The Guardian May 10, 2000


UTLC-Young Christians joint campaign

On May 1, the South Australian  United Trades and Labor Council (UTLC) 
and the Young Christian Workers' Movement (YCW) announced the launch of a 
four-month joint campaign addressing issues for casual workers.

The campaign will involve a series of events including a casual work forum, 
the publication of an information brochure and a report from a survey of 
casual workers. Some of the results of the survey of 300 young workers 
revealed:

* 43.6 per cent of 15-to 21-year-olds did not know the correct rate of pay 
for their work;

* 49.7 per cent did not know the minimum number of hours they can be called 
in for work;

* 35.7 per cent did not now the number and length of breaks they are 
entitled to;

* 26.8 per cent said they are not covered by workers' compensation;

* 52.8 per cent did not belong to a union, with 17.1 per cent unsure of 
whether they were in a union and which union covered their work.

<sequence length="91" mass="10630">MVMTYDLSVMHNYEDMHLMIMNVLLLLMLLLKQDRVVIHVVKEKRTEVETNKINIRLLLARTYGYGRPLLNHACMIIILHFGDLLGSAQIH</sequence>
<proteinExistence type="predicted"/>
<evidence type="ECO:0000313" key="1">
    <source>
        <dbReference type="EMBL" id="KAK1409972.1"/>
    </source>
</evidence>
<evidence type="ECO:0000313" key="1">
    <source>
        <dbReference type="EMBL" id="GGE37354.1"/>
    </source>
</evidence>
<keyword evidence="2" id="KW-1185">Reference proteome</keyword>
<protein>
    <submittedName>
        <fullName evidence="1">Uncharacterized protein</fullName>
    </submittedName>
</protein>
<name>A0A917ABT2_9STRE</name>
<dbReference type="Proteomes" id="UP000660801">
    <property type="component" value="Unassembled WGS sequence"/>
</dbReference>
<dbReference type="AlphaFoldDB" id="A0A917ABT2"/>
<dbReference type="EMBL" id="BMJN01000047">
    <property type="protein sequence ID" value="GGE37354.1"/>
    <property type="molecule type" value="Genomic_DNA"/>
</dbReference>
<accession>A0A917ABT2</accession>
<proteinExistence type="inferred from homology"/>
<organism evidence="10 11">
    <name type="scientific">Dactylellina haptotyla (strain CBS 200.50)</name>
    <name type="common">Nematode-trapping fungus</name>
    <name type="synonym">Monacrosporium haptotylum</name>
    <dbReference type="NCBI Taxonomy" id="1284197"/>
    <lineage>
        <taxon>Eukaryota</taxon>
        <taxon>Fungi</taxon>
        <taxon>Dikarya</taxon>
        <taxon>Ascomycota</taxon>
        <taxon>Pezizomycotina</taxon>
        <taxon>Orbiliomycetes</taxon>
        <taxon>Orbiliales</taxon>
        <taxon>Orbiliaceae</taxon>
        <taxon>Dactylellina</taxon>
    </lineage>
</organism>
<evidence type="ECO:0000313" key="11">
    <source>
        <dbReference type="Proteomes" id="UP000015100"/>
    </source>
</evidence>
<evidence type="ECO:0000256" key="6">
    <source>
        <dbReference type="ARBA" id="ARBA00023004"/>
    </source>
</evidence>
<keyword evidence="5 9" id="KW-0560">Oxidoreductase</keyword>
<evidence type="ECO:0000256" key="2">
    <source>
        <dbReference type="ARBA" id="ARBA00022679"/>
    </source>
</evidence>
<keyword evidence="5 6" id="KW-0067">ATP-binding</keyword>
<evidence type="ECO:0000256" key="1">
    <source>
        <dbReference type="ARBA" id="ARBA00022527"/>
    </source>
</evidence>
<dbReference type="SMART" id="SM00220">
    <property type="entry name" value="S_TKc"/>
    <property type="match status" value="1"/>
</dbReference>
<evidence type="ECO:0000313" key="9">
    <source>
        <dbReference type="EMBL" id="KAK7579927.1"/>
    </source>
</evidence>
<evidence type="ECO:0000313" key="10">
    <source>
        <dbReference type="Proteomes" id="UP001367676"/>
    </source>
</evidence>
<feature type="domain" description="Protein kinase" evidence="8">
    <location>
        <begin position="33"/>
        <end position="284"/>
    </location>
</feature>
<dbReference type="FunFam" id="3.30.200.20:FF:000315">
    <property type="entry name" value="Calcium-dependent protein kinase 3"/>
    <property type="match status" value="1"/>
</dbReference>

Greg Smitheram, spokesperson for the YCW, said "Our campaign signifies our 
determination to give casual workers a voice, whilst educating them about 
their rights".

"What concerns me is that other casuals are afraid or unsure to ask about 
their rights and whether they are getting a fair deal" said Greg, a 21-
year-old worker with casual employment in the retail sector.

"I'm hoping this campaign will let them know they're not alone  and they 
can do something."

The UTLC is working with the YCM as part of a broader national union 
campaign on "Working Time", which is seeking to revisit community standards 
around hours of work.

"We are using May Day as the International Day for Worker Solidarity to 
highlight the issue of casual work", Ms Michelle Hogan, Assistant Secretary 
of the UTLC said.

"One in four workers are casual and therefore these new forms of work 
require specific information dealing with issues for casual workers."

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